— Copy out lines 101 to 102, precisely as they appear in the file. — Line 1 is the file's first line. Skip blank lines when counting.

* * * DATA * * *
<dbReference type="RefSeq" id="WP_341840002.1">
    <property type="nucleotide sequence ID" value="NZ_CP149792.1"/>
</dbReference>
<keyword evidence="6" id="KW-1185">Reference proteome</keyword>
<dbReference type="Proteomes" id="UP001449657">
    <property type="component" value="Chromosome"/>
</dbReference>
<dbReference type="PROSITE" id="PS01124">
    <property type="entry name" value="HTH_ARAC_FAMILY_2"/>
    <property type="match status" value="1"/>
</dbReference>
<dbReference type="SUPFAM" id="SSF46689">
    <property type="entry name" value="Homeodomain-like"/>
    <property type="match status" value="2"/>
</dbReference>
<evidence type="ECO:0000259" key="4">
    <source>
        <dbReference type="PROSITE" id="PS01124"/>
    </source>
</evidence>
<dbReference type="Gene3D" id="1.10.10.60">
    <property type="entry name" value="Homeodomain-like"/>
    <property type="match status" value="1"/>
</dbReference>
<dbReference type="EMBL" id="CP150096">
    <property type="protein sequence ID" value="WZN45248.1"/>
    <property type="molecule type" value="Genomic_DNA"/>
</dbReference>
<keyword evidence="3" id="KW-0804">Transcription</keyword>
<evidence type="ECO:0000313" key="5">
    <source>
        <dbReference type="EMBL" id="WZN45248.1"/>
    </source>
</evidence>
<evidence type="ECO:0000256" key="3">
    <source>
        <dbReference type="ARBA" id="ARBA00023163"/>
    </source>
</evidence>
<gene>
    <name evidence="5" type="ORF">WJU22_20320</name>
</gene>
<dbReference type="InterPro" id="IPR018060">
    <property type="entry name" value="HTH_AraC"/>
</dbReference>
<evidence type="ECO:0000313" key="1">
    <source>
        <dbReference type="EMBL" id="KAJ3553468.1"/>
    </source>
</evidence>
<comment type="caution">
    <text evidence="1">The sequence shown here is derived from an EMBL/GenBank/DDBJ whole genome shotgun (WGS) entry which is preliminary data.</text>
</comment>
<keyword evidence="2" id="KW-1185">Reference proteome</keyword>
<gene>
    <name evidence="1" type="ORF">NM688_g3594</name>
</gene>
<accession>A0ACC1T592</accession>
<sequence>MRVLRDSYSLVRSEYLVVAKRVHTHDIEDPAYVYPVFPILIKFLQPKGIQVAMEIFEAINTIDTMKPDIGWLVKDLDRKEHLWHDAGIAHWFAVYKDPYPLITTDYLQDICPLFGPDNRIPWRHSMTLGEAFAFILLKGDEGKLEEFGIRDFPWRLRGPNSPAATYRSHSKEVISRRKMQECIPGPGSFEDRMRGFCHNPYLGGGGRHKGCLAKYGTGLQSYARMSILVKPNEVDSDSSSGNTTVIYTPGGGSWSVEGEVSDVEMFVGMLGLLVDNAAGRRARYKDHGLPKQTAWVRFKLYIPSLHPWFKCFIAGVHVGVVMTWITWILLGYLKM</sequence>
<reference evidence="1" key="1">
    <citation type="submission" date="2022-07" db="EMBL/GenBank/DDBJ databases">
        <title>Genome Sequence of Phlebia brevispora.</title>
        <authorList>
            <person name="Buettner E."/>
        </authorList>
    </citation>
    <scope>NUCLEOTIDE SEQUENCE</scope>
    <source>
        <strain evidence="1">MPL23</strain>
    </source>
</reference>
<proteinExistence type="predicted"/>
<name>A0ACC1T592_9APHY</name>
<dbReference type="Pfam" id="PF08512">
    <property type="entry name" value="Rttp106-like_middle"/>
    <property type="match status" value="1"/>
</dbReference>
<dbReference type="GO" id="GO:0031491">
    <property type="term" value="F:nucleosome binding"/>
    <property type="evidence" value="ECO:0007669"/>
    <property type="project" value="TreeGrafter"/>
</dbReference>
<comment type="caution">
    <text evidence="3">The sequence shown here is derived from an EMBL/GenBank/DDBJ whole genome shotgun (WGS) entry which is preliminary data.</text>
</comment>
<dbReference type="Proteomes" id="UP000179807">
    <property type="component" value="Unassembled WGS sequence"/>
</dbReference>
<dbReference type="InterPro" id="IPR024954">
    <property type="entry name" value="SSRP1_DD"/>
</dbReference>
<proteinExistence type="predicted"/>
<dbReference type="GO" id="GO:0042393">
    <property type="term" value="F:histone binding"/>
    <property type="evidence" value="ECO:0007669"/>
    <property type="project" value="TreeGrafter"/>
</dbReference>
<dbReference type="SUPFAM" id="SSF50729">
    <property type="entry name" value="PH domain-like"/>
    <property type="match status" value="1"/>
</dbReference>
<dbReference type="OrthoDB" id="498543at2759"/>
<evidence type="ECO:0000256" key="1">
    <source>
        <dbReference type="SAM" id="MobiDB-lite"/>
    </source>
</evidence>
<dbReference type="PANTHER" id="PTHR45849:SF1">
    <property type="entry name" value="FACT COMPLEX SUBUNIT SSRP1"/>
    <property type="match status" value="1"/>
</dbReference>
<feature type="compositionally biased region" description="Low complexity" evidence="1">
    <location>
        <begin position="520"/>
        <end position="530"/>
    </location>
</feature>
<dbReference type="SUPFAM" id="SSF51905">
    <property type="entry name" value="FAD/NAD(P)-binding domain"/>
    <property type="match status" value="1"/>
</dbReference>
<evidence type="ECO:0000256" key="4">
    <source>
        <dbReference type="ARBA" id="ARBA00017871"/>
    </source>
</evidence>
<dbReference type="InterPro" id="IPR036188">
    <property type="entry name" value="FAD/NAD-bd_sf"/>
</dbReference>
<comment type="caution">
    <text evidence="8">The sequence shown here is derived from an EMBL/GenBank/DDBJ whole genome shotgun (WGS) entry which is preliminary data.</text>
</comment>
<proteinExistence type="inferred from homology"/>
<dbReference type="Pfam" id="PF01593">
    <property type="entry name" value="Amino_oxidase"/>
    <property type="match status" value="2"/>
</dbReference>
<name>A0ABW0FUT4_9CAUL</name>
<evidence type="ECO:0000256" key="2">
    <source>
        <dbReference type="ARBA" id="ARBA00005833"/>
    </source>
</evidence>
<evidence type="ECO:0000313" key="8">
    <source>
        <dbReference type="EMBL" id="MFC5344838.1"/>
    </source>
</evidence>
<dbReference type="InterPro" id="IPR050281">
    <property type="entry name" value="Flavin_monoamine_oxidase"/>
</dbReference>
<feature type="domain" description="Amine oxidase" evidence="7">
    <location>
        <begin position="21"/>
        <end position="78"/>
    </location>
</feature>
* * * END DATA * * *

</dbReference>
<dbReference type="OrthoDB" id="498543at2759"/>